Computer vision onboard UAVs for civilian tasks
Campoy, Pascual, Correa, Juan F., Mondragón, Ivan, Martínez, Carol, Olivares, Miguel, Mejias, Luis, & Artieda, Jorge (2008) Computer vision onboard UAVs for civilian tasks. In Valavanis, Kimon P., Oh, Paul, & Piegl, Les A. (Eds.) Unmanned Aircraft Systems: International Symposium on Unmanned Aerial Vehicles, UAV '08. Springer Netherlands, Dordrecht ; London, pp. 105-135.
Computer vision is much more than a technique to sense and recover environmental information from an UAV. It should play a main role regarding UAVs’ functionality because of the big amount of information that can be extracted, its possible uses and applications, and its natural connection to human driven tasks, taking into account that vision is our main interface to world understanding. Our current research’s focus lays on the development of techniques that allow UAVs to maneuver in spaces using visual information as their main input source. This task involves the creation of techniques that allow an UAV to maneuver towards features of interest whenever a GPS signal is not reliable or sufficient, e.g. when signal dropouts occur (which usually happens in urban areas, when flying through terrestrial urban canyons or when operating on remote planetary bodies), or when tracking or inspecting visual targets—including moving ones—without knowing their exact UMT coordinates. This paper also investigates visual serving control techniques that use velocity and position of suitable image features to compute the references for flight control. This paper aims to give a global view of the main aspects related to the research field of computer vision for UAVs, clustered in four main active research lines: visual serving and control, stereo-based visual navigation, image processing algorithms for detection and tracking, and visual SLAM. Finally, the results of applying these techniques in several applications are presented and discussed: this study will encompass power line inspection, mobile target tracking, stereo distance estimation, mapping and positioning.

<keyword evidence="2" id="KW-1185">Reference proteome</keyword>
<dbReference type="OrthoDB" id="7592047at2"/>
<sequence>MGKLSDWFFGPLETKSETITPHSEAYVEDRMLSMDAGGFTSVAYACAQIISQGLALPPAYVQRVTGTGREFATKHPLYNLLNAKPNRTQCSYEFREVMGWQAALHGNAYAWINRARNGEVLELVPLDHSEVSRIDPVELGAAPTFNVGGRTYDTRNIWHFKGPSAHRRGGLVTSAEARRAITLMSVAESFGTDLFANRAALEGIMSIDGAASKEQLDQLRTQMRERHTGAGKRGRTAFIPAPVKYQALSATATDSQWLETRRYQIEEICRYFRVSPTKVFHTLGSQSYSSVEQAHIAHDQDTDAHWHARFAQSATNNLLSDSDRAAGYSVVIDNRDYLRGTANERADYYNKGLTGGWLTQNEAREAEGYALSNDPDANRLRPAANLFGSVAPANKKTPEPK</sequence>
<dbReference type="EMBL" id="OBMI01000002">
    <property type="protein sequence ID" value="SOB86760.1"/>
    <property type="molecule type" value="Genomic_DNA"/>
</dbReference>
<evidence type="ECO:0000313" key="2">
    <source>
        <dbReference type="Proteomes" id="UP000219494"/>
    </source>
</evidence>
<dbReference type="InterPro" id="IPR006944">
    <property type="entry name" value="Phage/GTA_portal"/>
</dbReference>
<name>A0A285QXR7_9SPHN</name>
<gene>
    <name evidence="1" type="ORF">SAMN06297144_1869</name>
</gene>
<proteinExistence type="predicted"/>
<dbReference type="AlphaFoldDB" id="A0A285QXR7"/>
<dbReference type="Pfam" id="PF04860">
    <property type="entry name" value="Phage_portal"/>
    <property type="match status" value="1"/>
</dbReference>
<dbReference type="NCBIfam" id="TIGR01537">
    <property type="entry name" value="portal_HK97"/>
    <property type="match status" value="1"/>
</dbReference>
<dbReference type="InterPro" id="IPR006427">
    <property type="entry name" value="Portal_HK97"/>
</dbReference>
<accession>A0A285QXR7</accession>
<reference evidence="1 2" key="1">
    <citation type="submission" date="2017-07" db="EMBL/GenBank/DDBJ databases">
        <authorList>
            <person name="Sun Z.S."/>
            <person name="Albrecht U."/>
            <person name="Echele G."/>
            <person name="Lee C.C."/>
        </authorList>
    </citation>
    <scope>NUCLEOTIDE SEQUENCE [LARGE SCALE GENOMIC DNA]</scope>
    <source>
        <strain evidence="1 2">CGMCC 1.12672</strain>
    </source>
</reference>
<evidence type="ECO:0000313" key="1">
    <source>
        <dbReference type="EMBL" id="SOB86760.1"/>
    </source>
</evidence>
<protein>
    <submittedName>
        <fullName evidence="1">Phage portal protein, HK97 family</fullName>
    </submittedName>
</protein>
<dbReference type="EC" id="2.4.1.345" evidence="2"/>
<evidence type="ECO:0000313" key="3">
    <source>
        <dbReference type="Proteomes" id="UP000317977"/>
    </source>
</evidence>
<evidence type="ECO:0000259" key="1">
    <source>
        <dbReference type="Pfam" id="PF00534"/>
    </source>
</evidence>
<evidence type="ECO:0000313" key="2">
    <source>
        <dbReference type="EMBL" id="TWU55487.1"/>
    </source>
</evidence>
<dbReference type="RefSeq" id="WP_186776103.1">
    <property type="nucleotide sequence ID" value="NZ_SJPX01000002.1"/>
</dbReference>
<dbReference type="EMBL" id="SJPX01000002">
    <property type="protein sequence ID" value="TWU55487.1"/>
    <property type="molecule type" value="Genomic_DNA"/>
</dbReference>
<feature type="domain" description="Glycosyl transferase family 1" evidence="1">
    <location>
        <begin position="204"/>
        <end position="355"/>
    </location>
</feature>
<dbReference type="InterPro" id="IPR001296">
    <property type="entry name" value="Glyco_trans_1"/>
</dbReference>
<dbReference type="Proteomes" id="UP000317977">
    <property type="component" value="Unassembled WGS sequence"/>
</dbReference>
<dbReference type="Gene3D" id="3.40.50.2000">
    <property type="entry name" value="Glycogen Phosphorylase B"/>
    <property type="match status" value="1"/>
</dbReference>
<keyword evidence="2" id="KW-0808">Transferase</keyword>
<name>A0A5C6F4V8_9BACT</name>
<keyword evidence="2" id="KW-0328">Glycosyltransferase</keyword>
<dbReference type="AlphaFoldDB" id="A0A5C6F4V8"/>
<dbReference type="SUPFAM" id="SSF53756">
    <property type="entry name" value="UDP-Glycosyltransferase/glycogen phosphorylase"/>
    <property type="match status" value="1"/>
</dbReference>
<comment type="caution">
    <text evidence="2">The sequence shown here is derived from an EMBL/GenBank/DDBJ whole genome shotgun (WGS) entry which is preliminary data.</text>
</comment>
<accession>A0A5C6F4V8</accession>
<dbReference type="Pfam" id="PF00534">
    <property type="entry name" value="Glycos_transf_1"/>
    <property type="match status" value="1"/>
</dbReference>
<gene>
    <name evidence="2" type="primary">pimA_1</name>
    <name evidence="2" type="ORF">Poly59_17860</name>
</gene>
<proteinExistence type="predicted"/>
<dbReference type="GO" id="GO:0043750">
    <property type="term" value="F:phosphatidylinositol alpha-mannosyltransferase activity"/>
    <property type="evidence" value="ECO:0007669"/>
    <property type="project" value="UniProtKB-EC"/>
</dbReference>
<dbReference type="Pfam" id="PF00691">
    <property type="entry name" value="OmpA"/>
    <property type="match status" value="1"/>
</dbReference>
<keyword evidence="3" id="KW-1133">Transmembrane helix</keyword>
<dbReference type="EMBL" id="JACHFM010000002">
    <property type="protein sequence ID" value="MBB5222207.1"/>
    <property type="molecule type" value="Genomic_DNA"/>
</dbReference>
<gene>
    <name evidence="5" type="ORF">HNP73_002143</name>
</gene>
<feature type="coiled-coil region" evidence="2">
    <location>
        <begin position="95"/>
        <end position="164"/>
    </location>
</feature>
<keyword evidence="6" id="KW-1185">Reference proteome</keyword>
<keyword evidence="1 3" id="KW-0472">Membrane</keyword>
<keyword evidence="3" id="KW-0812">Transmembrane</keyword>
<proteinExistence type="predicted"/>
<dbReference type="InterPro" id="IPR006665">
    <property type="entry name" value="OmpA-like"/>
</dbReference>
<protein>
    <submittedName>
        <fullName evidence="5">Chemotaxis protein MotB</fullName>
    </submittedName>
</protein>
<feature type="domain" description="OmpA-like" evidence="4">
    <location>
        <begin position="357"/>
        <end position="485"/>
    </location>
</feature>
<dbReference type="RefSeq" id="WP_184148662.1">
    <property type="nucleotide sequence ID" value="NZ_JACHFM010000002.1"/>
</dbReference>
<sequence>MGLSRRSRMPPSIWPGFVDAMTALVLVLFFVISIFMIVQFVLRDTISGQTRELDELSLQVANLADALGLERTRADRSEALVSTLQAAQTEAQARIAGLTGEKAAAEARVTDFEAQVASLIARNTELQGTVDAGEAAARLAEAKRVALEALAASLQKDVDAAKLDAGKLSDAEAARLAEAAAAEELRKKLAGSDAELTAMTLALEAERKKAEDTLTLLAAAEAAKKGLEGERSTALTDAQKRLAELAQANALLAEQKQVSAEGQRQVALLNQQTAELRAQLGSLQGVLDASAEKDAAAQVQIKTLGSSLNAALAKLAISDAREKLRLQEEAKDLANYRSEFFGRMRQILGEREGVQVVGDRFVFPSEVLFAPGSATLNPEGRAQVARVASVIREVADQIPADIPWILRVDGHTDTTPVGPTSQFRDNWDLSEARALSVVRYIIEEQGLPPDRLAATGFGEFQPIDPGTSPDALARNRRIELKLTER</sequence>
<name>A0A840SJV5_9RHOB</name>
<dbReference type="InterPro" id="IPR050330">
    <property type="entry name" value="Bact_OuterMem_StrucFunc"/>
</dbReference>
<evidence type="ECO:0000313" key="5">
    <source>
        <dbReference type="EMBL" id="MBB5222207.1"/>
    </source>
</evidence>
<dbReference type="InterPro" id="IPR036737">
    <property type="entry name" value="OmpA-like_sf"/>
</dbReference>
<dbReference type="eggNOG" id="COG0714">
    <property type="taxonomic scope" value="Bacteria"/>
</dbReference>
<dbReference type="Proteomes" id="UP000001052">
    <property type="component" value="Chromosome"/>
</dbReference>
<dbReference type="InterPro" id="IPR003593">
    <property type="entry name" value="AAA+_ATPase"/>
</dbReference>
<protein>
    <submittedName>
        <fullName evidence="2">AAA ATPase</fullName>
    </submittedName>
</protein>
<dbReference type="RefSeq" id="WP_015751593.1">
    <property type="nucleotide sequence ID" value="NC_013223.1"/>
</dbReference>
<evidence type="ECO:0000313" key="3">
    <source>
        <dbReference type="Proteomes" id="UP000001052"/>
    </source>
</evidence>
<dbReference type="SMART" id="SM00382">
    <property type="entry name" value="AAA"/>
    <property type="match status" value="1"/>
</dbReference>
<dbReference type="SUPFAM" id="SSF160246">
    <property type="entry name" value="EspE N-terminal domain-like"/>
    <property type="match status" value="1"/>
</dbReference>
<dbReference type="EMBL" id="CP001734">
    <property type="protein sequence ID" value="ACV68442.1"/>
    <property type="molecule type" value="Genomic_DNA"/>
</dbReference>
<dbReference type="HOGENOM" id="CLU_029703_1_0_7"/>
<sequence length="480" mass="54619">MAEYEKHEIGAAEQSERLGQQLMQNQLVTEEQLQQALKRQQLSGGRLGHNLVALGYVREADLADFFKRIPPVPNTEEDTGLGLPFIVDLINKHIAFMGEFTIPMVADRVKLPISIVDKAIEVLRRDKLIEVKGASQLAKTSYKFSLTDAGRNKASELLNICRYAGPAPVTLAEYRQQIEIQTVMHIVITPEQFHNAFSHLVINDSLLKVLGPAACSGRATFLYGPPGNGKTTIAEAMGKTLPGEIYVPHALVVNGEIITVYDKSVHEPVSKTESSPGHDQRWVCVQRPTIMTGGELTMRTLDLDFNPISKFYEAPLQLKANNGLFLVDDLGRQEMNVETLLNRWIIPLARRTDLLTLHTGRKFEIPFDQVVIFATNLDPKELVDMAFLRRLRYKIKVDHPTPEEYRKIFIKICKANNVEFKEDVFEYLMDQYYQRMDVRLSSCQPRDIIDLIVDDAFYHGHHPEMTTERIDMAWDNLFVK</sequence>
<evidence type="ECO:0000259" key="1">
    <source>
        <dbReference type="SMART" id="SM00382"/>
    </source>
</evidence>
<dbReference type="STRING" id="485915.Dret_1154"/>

Citation countsare sourced monthly fromand citation databases.
These databases contain citations from different subsets of available publications and different time periods and thus the citation count from each is usually different. Some works are not in either database and no count is displayed. Scopus includes citations from articles published in 1996 onwards, and Web of Science generally from 1980 onwards.
Citations counts from theindexing service can be viewed at the linked Google Scholar™ search.
Full-text downloadsdisplays the total number of times this work’s files (e.g., a PDF) have been downloaded from QUT ePrints as well as the number of downloads in the previous 365 days. The count includes downloads for all files if a work has more than one.
Repository Staff Only: item control page